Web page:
An issue I've always had with silent films is their constant use of background music that inevitably starts to become exhausting. Unfortunately, Tabu is no exception as by the 40 minute mark I started falling asleep. Doesnt help that this doesnt feel like a Murnau film whatsoever as the shots had none of his trademark visual lyricism. I guess the exoticism of the location was supposed to make up for this absence.
Twice does Matahi break the tabu. The first time when he flees with his beloved one, Reri ("tabu"). He gains love. The second time when he pearl dives in forbidden ("tabu") shark-infested waters. He gains a means to pay his debts. Despite the ending, he always gains. Reri was haunted by the threat of the tabu, she could not adapt to a new way of living and thinking. Thus, to NOT break this tabu means death.
A bit of a capital-E Event in the history of cinema on account of being (or at least beginning as) a collaboration between Murnau and documentary pioneer Robert Flaherty, TABU ended up as a notable precursor to the 'ethnofictions' of Jean Rouch, Murnau collaborating w/ his subjects, on both sides of the camera. Tropes and chronotopes from SUNRISE and CITY GIRL are recycled, the whole thing a whirligig astonishment.
La admirable inventiva del movimiento, que tiene como signo, evidentemente, el mar, pero en conjunción con los cuerpos de cada uno de los participantes de la comunidad: mujeres y hombres bailarines. Mujer-tabu que como en Mizoguchi responde una y otra vez a la opresión, fantasma de la tradición, en una ambivalencia entre el deseo y la protección del que desea. Terminamos, entonces, en el melodrama: mujer crucificada.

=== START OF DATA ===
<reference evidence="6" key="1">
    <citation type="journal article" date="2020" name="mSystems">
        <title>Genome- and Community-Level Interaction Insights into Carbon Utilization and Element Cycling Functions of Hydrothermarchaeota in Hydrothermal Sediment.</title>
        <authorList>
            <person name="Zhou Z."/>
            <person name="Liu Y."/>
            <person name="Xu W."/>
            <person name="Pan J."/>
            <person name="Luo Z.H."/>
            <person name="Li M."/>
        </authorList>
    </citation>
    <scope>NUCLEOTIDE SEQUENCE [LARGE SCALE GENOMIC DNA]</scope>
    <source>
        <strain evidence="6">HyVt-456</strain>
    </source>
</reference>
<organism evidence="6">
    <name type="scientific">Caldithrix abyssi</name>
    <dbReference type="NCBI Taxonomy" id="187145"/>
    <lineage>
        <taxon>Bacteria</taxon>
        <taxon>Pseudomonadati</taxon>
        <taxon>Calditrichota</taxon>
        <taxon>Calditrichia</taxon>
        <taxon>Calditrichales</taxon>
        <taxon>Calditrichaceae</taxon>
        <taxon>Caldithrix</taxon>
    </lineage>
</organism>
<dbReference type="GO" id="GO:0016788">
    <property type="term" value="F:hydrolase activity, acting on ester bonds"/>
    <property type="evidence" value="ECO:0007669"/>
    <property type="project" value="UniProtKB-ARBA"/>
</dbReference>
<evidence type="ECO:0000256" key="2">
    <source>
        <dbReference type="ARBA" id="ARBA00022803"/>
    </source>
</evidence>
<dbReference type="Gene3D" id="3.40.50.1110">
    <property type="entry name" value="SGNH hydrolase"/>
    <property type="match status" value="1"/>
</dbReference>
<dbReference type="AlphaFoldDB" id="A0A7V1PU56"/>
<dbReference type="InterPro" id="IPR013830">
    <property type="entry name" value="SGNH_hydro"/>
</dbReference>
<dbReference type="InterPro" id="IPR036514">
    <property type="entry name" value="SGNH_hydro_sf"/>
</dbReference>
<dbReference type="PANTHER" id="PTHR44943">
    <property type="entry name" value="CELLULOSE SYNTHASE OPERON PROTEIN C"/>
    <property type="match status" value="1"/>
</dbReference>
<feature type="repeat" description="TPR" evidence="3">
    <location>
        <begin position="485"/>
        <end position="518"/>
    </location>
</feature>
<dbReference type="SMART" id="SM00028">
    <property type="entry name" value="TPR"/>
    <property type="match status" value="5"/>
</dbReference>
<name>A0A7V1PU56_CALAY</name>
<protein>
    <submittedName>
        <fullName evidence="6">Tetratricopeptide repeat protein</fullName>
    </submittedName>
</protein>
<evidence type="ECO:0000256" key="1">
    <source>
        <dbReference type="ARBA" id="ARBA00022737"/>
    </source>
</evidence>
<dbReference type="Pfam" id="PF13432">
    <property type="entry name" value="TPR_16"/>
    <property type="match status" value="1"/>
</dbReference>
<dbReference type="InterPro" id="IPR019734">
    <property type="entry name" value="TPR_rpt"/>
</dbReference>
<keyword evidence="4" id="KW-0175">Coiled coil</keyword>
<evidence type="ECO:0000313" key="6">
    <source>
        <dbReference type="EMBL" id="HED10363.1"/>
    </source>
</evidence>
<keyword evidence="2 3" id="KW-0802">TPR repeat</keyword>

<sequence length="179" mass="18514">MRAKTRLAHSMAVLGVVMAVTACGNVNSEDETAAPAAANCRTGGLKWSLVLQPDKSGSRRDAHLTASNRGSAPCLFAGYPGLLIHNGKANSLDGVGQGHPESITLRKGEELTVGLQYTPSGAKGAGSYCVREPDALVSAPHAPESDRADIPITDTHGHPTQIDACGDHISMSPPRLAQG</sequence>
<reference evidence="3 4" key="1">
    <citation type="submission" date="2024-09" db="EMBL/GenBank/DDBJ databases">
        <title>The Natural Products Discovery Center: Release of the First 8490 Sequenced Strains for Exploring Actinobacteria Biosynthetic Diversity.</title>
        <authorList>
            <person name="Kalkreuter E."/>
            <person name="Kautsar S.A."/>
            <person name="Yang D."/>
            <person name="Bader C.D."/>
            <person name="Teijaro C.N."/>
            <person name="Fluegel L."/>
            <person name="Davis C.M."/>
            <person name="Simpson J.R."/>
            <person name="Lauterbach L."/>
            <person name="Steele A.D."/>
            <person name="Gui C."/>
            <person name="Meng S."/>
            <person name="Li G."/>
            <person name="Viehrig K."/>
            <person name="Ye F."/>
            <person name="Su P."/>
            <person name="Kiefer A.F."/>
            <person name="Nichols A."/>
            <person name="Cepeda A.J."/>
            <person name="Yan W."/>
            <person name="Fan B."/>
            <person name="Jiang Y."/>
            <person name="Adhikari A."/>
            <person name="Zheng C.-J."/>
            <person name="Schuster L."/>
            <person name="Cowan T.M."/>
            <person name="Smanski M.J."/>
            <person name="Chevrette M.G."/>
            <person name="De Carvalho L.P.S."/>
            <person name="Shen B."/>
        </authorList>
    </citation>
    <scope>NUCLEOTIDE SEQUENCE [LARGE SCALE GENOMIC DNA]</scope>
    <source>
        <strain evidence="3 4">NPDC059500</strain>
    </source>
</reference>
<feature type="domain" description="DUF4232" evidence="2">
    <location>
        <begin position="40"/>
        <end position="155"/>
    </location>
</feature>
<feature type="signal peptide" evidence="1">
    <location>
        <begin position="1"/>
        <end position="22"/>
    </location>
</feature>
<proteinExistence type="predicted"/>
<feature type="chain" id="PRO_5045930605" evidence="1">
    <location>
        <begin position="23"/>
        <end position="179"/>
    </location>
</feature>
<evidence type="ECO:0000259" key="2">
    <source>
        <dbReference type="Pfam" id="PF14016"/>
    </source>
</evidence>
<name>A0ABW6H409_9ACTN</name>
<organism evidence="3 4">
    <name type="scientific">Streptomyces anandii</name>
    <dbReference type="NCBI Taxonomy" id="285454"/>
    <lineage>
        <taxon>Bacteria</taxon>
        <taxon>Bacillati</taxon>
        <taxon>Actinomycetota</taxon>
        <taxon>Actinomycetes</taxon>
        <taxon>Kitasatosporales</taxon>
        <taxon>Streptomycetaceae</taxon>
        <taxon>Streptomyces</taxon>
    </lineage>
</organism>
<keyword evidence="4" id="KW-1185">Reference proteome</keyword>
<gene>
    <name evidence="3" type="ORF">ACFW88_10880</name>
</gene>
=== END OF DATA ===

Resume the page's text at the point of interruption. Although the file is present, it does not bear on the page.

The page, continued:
well, I was pretty confused with this movie, sometimes the story became silly (in my opinion) and also the love story seemed totally irrelevant or plain. Although I wouldn't want to make the mistake, because it's not a so simple movie and it does has other "hidden" meanings.Although they were not that meaningful for me, there were some good scenes or moments however it left no mark on me.
A beautiful, heartwarming love story set among the idyllic islands of the South Pacific. No doubt Murnau would have adapted most proficiently to talking pictures, had he not died so close into their infancy (just a week before the film's premiere). But this shows that his own voice and vision as a director were already at a remarkable and intelligible height.